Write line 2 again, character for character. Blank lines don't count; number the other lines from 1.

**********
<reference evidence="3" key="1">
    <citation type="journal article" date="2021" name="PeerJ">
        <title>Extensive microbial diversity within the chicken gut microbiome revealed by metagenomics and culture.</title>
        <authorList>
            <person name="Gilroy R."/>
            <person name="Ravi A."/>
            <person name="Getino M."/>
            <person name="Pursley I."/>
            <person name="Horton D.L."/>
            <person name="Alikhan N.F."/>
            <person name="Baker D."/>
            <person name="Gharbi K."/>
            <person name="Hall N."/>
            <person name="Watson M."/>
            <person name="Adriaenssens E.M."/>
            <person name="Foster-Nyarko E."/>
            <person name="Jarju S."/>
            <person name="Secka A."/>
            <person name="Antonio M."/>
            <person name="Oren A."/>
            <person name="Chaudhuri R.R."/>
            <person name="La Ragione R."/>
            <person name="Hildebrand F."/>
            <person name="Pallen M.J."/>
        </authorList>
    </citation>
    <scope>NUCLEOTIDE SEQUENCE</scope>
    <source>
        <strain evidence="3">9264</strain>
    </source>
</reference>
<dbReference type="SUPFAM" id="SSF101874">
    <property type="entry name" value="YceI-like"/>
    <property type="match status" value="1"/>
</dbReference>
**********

    <citation type="journal article" date="2021" name="PeerJ">